I’m writing this mostly as a means to relay, to those interested, my recommended way of managing passwords across computers using a password manager. I tell many about my methods but writing this gives a way to articulate all the moving parts in an easily digestible and easy to reference format. I touch on a few topics here. What makes up a solid password? Can we every be truly safe from password attacks? What is 2 Factor Authentication? What is a password manager and how do I use it? Where can I go to get truly safe random passwords?
Oh wait before I forget. I feel obligated to first issue a little disclaimer: I am not affiliated with any of the companies whose tools I am using. I am not getting paid to write this. It is also worth noting that there will always be implementation layer flaws so in no way am I claiming that anyone will ever be 100% safe by using these methods.
Let’s start from the ground up and talk about passwords in general. Let’s talk about your passwords. You’re probably using the same password across multiple services and websites (oh my please do not do this). Or you’re using a word that is familiar and memorable. Or you’re adding the same numbers at the end of your passwords like a commemorative year or date, or maybe adding a symbol or two in an attempt to be clever. You may be using pass phrases instead of a password in an attempt to make your password longer. (hey kudos for trying). But these common password practices are generally considered insecure to varying degrees and could leave you exposed to risk. Researchers have been continually reviewing billions of leaked passwords and extracting trends from this leaked data. Malicious actors leverage these trends to acquire useful information. This results in breaking into accounts becoming mathematically easier. The battle between those who are attempting to gain access to accounts and those securing those accounts will wage on forever.
So what can we do? Is there a 100% safe solution? Well, no, not in mathematical terms. You can always guess an account password if given enough time. But realistically, yes, because we’ve been able to make that period of time insanely long. Long enough where it is infeasible to do so by a human both because of the associated time constraint (the earth will be gone) and the cost (it costs more to crack the password than what you gain from it).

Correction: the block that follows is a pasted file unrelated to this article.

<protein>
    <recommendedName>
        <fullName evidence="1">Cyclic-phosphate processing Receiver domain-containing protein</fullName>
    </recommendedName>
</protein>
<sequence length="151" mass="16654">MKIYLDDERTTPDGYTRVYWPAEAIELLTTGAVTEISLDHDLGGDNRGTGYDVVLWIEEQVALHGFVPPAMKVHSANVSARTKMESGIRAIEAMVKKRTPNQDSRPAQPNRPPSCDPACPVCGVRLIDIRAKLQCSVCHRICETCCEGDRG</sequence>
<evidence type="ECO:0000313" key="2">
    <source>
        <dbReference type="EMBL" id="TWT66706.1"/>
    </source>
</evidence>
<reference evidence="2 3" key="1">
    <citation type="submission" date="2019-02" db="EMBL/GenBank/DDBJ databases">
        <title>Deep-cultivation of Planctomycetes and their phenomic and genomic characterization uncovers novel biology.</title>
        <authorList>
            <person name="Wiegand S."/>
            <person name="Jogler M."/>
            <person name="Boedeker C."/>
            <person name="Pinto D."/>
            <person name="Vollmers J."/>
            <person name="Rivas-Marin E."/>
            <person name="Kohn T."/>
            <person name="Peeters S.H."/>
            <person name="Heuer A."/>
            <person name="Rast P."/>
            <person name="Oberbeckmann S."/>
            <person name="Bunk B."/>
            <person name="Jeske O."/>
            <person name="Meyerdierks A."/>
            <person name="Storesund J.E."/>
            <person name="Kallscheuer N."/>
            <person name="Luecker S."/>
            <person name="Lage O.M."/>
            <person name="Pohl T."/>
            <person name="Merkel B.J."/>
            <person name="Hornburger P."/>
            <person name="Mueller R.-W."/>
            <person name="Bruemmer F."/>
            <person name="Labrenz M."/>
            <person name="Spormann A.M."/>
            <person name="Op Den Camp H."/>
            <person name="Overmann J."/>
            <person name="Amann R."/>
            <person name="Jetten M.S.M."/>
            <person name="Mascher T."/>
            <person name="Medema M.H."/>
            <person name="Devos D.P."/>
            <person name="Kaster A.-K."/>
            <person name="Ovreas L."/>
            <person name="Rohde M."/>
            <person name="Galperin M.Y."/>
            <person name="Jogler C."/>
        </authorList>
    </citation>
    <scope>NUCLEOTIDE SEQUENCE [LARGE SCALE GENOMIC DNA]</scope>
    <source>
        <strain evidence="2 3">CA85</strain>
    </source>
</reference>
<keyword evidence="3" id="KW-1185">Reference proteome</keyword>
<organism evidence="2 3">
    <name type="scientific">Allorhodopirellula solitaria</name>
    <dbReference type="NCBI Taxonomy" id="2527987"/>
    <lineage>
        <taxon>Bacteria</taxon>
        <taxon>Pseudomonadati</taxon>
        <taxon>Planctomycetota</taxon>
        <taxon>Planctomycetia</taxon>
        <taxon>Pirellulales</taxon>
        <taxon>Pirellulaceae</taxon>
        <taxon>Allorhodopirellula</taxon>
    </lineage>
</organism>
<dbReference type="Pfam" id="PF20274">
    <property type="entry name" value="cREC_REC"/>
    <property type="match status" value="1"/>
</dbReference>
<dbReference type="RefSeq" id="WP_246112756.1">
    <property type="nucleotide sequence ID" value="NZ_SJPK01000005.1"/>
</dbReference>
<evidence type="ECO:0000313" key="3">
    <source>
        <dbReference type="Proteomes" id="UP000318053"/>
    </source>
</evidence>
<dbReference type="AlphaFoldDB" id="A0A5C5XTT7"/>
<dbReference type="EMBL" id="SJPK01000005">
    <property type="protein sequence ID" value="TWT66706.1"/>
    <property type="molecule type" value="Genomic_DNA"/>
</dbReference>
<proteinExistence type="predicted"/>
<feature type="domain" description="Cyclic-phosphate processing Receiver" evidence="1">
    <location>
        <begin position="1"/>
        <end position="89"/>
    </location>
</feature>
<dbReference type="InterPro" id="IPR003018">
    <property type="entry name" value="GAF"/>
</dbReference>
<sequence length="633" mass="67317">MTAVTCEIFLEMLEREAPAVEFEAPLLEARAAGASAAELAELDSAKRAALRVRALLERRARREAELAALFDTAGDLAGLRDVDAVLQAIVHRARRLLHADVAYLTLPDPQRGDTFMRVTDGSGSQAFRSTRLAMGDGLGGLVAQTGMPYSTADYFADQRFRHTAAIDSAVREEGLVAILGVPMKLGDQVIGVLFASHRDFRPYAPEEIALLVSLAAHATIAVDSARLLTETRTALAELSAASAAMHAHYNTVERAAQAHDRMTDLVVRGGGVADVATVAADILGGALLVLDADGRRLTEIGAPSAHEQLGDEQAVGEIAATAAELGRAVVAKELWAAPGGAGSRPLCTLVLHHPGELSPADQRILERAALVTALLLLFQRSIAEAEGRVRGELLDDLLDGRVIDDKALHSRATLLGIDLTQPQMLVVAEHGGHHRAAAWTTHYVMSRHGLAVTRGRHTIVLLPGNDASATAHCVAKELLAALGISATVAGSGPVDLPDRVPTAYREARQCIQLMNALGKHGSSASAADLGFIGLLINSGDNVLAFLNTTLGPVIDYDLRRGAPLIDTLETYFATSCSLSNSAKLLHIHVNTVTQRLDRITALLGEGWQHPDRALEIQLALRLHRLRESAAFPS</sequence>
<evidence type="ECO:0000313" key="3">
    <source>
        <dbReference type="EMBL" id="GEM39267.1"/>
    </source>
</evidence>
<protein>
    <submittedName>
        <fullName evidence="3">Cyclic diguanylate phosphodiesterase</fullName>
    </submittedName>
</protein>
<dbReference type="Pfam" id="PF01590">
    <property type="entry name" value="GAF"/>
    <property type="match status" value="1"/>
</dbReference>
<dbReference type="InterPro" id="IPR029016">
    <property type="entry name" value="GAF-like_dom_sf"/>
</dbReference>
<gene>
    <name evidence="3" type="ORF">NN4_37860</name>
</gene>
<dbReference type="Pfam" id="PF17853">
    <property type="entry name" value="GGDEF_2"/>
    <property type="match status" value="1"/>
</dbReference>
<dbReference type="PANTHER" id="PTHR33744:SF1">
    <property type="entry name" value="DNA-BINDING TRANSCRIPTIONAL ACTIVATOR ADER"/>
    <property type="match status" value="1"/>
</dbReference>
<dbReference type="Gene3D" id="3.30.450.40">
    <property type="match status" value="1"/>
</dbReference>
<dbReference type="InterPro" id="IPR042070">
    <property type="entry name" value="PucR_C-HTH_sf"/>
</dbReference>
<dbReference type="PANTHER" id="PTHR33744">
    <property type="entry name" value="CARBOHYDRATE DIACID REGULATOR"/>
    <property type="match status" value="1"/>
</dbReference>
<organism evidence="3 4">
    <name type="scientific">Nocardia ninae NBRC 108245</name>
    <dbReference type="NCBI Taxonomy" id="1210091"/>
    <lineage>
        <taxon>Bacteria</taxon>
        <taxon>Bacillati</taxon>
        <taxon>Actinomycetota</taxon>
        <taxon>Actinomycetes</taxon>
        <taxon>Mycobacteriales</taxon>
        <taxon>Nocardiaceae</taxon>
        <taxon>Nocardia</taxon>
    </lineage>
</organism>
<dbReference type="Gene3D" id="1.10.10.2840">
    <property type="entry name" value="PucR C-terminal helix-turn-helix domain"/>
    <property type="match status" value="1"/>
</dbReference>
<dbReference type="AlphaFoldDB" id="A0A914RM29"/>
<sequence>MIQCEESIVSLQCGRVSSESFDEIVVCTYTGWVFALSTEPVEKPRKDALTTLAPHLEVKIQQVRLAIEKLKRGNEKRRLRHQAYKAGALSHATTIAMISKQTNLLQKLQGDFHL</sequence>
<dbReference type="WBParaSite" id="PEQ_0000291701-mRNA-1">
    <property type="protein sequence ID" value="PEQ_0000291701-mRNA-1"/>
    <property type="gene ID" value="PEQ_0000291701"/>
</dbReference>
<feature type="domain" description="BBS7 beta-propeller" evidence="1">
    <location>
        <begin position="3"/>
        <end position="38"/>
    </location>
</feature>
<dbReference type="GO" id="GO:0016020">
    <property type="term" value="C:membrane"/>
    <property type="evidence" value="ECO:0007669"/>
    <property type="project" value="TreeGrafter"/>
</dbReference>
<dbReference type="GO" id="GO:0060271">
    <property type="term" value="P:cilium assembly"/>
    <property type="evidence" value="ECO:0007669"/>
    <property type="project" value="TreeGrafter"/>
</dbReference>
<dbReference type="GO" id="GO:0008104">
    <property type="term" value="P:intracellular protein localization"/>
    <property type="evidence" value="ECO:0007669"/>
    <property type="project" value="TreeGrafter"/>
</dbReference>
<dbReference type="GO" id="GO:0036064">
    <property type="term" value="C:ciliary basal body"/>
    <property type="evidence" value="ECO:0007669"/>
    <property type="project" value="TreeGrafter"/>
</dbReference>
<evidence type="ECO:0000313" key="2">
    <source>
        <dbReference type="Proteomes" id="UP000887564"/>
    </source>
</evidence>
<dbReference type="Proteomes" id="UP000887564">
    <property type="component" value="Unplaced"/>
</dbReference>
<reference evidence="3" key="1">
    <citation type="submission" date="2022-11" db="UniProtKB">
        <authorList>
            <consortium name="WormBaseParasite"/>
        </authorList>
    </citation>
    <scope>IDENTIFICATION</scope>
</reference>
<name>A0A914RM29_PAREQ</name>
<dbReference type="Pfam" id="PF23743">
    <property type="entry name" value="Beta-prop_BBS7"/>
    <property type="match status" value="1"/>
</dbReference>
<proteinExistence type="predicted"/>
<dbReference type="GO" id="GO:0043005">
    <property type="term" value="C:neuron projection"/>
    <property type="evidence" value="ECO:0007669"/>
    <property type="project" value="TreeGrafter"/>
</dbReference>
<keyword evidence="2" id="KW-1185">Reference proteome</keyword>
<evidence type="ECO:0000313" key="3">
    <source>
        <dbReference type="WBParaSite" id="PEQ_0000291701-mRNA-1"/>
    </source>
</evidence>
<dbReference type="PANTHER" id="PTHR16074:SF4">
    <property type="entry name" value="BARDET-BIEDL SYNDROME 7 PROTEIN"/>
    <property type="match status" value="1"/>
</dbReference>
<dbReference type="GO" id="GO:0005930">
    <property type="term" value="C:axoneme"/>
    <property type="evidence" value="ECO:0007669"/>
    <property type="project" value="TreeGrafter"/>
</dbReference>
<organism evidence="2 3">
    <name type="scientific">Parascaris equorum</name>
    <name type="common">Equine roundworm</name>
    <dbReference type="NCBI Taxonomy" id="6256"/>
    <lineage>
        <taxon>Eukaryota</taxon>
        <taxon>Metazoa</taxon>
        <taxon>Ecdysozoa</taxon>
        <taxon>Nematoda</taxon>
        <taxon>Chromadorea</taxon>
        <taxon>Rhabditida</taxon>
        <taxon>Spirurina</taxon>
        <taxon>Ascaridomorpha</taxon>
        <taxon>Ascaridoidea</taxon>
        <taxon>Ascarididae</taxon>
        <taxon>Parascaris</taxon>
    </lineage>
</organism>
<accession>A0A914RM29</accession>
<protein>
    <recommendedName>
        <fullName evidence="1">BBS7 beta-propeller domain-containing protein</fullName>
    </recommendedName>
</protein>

The method I use to protect my online identities may seem a little convoluted at first. But it’s not as complicated as it seems. Initially setting yourself up can be time consuming as you’ll be going through all of your accounts but once you clear this stage you’ll be sitting pretty and more secure than ever.
But first. I want to talk about a security measure that you should first employ before you begin touching your passwords.
2 Factor Authentication (2FA)
2 Factor Authentication (or multi factor authentication, MFA) is a simple way to protect your accounts. 2FA adds a second layer of security by requiring you to enter a one time generated passcode at the time you are accessing your account. This passcode is commonly sent to you as a text message or email but other ways to get those passcode are also available. These include using a smartphone app or your password manager. Even with your password an attacker cannot access your account without this passcode. I recommend you use 2 factor authentication on all services that support it. For more details on 2FA in general check out this in depth NIST article about it: Back to basics: Multi-factor authentication (MFA). Exact methods for enabling 2FA will vary across your accounts, so look at the documentation provided for the specific account you are turning 2FA on for.
Alright so this section’s heading has the word “math” in it. But don’t get scared! We’re not doing any calculus or playing with finite fields. We should, however, touch on compute power and how it relates to some statistics. There are many scenarios where “hackers” will employ software to crack your password. Some software is as simple as brute forcing the login page of a website. Others involve running some code to iterate through passwords on stolen password hashes until they get a password match. With computational power doing nothing but getting more efficient and faster the time it takes to perform these tasks decreases. This is especially worrisome for those using pass phrases. Attacks use a list of what’s called dictionary words against a hash or login until success is met. Adding numbers or symbols, or even the substitution of them, is easily programmed into password cracking software. If this is the case, then we’ll want to reduce an attacker’s efficiency to a point where their attempts will be futile. To do that we’ll need a mathematically sound password. A password of this sort is constructed of random characters whose length is the longest size allowed. For software to iterate through all combinations of random letters, numbers, and symbols the process becomes more costly and thus less timely the longer password you use. As you add characters to a password the cracking difficulty increases exponentially.
Let’s look at an example. Let’s say we are using all 95 printable (not control characters, you comp science nerd, you) ascii (pronounced ask-key) characters. This includes all letters, both upper and lower case, numbers, and symbols. Let’s say your password is one character long. This means we are looking at 95 different possible passwords. Right? Right. So let’s add a second character. Does this mean we have 95×2 possible passwords now? Nope. It means we have 95×95 possible combinations: 9025. Adding a third character cubes 95 (95x95x95) bringing the total passwords of length 3 up to 857375 possibilities. This gets large quickly, which is good. This is what we want. We want completely random passwords with as many characters as allowed. 12, 16, 32, 64 characters? Bring it. Amazon allows for up to 128 character passwords. I’ll let you calculate what 95^128 is!
I’m Not Memorizing That